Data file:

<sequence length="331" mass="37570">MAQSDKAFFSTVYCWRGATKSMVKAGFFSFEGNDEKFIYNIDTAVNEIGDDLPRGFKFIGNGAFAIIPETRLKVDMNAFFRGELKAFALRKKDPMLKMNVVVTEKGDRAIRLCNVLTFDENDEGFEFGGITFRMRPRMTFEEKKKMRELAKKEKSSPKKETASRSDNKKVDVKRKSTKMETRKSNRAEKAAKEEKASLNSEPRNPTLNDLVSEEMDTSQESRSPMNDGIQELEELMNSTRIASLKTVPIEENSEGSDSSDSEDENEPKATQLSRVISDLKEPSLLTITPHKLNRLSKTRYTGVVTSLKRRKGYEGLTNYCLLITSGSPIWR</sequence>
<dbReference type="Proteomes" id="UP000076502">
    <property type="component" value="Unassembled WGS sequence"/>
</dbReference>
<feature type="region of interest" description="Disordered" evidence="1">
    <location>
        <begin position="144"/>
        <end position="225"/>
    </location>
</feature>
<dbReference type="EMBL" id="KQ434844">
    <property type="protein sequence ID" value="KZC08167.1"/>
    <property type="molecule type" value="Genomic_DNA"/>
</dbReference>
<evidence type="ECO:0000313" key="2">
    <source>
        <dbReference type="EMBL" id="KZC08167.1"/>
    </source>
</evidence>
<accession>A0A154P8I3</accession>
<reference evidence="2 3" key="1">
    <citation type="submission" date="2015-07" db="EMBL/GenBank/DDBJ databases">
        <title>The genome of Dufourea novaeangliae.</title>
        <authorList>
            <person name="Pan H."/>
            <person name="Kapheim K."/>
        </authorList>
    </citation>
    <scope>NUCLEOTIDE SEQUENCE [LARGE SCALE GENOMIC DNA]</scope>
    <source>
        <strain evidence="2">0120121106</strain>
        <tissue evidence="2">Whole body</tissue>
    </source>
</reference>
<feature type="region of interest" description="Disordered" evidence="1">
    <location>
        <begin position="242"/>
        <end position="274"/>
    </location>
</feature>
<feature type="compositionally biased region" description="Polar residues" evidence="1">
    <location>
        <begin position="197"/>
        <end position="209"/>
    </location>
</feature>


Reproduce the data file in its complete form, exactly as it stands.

<sequence length="331" mass="37570">MAQSDKAFFSTVYCWRGATKSMVKAGFFSFEGNDEKFIYNIDTAVNEIGDDLPRGFKFIGNGAFAIIPETRLKVDMNAFFRGELKAFALRKKDPMLKMNVVVTEKGDRAIRLCNVLTFDENDEGFEFGGITFRMRPRMTFEEKKKMRELAKKEKSSPKKETASRSDNKKVDVKRKSTKMETRKSNRAEKAAKEEKASLNSEPRNPTLNDLVSEEMDTSQESRSPMNDGIQELEELMNSTRIASLKTVPIEENSEGSDSSDSEDENEPKATQLSRVISDLKEPSLLTITPHKLNRLSKTRYTGVVTSLKRRKGYEGLTNYCLLITSGSPIWR</sequence>
<dbReference type="Proteomes" id="UP000076502">
    <property type="component" value="Unassembled WGS sequence"/>
</dbReference>
<feature type="region of interest" description="Disordered" evidence="1">
    <location>
        <begin position="144"/>
        <end position="225"/>
    </location>
</feature>
<dbReference type="EMBL" id="KQ434844">
    <property type="protein sequence ID" value="KZC08167.1"/>
    <property type="molecule type" value="Genomic_DNA"/>
</dbReference>
<evidence type="ECO:0000313" key="2">
    <source>
        <dbReference type="EMBL" id="KZC08167.1"/>
    </source>
</evidence>
<accession>A0A154P8I3</accession>
<reference evidence="2 3" key="1">
    <citation type="submission" date="2015-07" db="EMBL/GenBank/DDBJ databases">
        <title>The genome of Dufourea novaeangliae.</title>
        <authorList>
            <person name="Pan H."/>
            <person name="Kapheim K."/>
        </authorList>
    </citation>
    <scope>NUCLEOTIDE SEQUENCE [LARGE SCALE GENOMIC DNA]</scope>
    <source>
        <strain evidence="2">0120121106</strain>
        <tissue evidence="2">Whole body</tissue>
    </source>
</reference>
<feature type="region of interest" description="Disordered" evidence="1">
    <location>
        <begin position="242"/>
        <end position="274"/>
    </location>
</feature>
<feature type="compositionally biased region" description="Polar residues" evidence="1">
    <location>
        <begin position="197"/>
        <end position="209"/>
    </location>
</feature>